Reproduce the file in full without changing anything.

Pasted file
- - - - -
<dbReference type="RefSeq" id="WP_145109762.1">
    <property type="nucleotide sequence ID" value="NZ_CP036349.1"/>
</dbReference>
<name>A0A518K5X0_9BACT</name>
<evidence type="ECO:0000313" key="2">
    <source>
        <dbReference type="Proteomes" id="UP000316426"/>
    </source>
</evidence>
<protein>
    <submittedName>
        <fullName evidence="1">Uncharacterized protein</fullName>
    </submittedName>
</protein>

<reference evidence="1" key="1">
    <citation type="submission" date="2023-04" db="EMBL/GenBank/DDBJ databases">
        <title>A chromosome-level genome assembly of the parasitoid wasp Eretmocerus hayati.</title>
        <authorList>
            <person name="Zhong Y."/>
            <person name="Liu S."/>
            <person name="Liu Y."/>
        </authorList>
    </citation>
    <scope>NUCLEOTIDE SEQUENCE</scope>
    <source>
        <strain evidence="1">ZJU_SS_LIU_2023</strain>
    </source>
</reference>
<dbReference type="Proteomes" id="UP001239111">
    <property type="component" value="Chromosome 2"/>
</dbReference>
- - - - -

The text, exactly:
<dbReference type="RefSeq" id="WP_145109762.1">
    <property type="nucleotide sequence ID" value="NZ_CP036349.1"/>
</dbReference>
<name>A0A518K5X0_9BACT</name>
<evidence type="ECO:0000313" key="2">
    <source>
        <dbReference type="Proteomes" id="UP000316426"/>
    </source>
</evidence>
<protein>
    <submittedName>
        <fullName evidence="1">Uncharacterized protein</fullName>
    </submittedName>
</protein>

<reference evidence="1" key="1">
    <citation type="submission" date="2023-04" db="EMBL/GenBank/DDBJ databases">
        <title>A chromosome-level genome assembly of the parasitoid wasp Eretmocerus hayati.</title>
        <authorList>
            <person name="Zhong Y."/>
            <person name="Liu S."/>
            <person name="Liu Y."/>
        </authorList>
    </citation>
    <scope>NUCLEOTIDE SEQUENCE</scope>
    <source>
        <strain evidence="1">ZJU_SS_LIU_2023</strain>
    </source>
</reference>
<dbReference type="Proteomes" id="UP001239111">
    <property type="component" value="Chromosome 2"/>
</dbReference>